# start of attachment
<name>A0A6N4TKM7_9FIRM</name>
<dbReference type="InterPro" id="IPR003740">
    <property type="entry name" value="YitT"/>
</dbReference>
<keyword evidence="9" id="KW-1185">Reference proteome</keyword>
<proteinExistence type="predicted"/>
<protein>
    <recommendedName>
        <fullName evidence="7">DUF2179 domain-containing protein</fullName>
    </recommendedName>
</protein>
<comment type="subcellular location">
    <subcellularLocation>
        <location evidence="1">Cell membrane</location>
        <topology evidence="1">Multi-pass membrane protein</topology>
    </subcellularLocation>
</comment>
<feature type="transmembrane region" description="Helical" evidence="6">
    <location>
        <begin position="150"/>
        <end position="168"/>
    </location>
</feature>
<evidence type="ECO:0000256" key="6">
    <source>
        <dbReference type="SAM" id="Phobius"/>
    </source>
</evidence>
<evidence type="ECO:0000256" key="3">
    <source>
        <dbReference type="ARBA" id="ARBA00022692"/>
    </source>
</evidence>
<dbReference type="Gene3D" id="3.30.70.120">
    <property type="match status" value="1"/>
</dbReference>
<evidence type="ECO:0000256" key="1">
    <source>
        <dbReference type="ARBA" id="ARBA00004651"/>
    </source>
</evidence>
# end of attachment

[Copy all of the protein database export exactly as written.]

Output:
<name>A0A6N4TKM7_9FIRM</name>
<dbReference type="InterPro" id="IPR003740">
    <property type="entry name" value="YitT"/>
</dbReference>
<keyword evidence="9" id="KW-1185">Reference proteome</keyword>
<proteinExistence type="predicted"/>
<protein>
    <recommendedName>
        <fullName evidence="7">DUF2179 domain-containing protein</fullName>
    </recommendedName>
</protein>
<comment type="subcellular location">
    <subcellularLocation>
        <location evidence="1">Cell membrane</location>
        <topology evidence="1">Multi-pass membrane protein</topology>
    </subcellularLocation>
</comment>
<feature type="transmembrane region" description="Helical" evidence="6">
    <location>
        <begin position="150"/>
        <end position="168"/>
    </location>
</feature>
<evidence type="ECO:0000256" key="6">
    <source>
        <dbReference type="SAM" id="Phobius"/>
    </source>
</evidence>
<evidence type="ECO:0000256" key="3">
    <source>
        <dbReference type="ARBA" id="ARBA00022692"/>
    </source>
</evidence>
<dbReference type="Gene3D" id="3.30.70.120">
    <property type="match status" value="1"/>
</dbReference>
<evidence type="ECO:0000256" key="1">
    <source>
        <dbReference type="ARBA" id="ARBA00004651"/>
    </source>
</evidence>